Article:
Explain the difference between a simile and a metaphor. Then write two original examples of each.

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scarletpimpernel eNotes educator| Certified Educator

Simile: While there are several specific variations of similes, in general a simile is a comparison between two unlike objects, people, ideas, etc., which uses comparative words such as "like," "as," or "than."  Example: His girlfriend is like a modern Medusa!

Metaphor: A metaphor takes a little more skill to write and to interpret.  Writers of metaphors have to be confident that their audience/readers will understand that they are using figurative language rather than literal.  A metaphor is an indirect comparison between two seemingly unlike objects, people, ideas, etc. If a metaphor stretches through several lines of poetry or sentences in prose, it is called an extended metaphor.  Example: The champion weightlifter is an ox. (Notice that there are no comparative words in the metaphor example.)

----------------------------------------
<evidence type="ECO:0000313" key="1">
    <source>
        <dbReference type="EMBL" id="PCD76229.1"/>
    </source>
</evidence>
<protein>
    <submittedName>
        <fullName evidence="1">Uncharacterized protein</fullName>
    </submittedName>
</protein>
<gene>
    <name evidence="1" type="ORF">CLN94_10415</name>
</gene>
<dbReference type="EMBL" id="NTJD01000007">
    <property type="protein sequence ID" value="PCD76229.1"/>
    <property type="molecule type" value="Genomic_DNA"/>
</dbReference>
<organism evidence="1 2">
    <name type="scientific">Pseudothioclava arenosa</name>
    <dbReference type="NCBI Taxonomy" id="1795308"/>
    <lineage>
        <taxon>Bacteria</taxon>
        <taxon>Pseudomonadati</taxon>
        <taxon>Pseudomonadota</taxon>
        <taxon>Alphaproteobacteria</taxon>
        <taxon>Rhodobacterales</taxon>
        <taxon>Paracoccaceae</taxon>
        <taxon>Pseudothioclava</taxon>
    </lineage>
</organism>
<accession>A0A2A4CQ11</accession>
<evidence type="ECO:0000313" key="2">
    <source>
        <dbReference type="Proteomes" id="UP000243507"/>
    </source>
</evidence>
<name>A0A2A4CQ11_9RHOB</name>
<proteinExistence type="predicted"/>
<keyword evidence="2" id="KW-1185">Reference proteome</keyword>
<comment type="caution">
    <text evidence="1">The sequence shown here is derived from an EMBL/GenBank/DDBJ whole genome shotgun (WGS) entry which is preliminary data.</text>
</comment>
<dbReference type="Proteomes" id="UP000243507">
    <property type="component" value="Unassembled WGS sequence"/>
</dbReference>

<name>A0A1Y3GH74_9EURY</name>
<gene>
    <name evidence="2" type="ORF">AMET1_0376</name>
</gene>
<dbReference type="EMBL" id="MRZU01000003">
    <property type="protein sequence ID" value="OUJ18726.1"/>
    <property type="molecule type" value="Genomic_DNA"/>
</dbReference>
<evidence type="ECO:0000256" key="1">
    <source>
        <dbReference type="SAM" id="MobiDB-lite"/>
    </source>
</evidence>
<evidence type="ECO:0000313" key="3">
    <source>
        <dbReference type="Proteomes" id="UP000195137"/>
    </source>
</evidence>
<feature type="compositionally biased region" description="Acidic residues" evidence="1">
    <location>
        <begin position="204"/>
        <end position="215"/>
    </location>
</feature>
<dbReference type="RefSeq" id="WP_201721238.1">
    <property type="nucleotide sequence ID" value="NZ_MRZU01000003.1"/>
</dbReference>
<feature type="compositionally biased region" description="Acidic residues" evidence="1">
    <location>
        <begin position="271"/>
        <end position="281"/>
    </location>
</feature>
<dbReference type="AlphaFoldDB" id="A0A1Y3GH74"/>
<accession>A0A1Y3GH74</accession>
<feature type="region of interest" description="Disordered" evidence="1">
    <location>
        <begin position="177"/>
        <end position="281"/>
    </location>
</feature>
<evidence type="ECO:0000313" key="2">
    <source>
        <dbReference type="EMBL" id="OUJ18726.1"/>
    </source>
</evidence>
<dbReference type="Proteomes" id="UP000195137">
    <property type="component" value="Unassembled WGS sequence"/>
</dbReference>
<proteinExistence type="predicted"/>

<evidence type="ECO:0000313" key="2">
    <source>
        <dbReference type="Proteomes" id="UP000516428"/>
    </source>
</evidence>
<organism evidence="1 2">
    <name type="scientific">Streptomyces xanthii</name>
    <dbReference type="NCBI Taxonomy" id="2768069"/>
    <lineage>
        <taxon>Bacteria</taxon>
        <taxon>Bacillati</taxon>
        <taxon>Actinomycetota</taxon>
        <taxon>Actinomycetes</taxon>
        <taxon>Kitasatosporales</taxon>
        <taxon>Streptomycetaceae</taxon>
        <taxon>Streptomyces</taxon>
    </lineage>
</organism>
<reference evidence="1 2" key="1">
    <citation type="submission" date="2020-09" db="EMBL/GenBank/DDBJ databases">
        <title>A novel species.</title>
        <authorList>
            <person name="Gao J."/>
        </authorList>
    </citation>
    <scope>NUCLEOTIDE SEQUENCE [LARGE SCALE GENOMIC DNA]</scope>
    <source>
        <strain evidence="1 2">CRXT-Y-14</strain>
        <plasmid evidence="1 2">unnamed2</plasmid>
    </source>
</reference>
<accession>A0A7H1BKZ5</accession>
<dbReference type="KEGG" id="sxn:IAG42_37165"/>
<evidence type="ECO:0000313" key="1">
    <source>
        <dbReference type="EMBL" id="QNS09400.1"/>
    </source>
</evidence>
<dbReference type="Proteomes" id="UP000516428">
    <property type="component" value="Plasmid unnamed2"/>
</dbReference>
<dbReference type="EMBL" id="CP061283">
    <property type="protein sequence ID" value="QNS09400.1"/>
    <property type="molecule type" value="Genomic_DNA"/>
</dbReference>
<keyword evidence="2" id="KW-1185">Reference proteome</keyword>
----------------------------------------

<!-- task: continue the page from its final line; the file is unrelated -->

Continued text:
pohnpei397 eNotes educator| Certified Educator

Both similes and metaphors compare one thing to another as a way of describing the first thing.  The only difference is that a simile does it explicitly while a metaphor does not.

Similes generally use the word "as" or "like."  So an example of a simile would be "his answer was like a ray of sun bursting through to enlighten me."

By contrast, a metaphor doesn't use "like" or "as."  So an example of a metaphor would be "the sunshine of his answer dispelled the dark clouds of my uncertainty."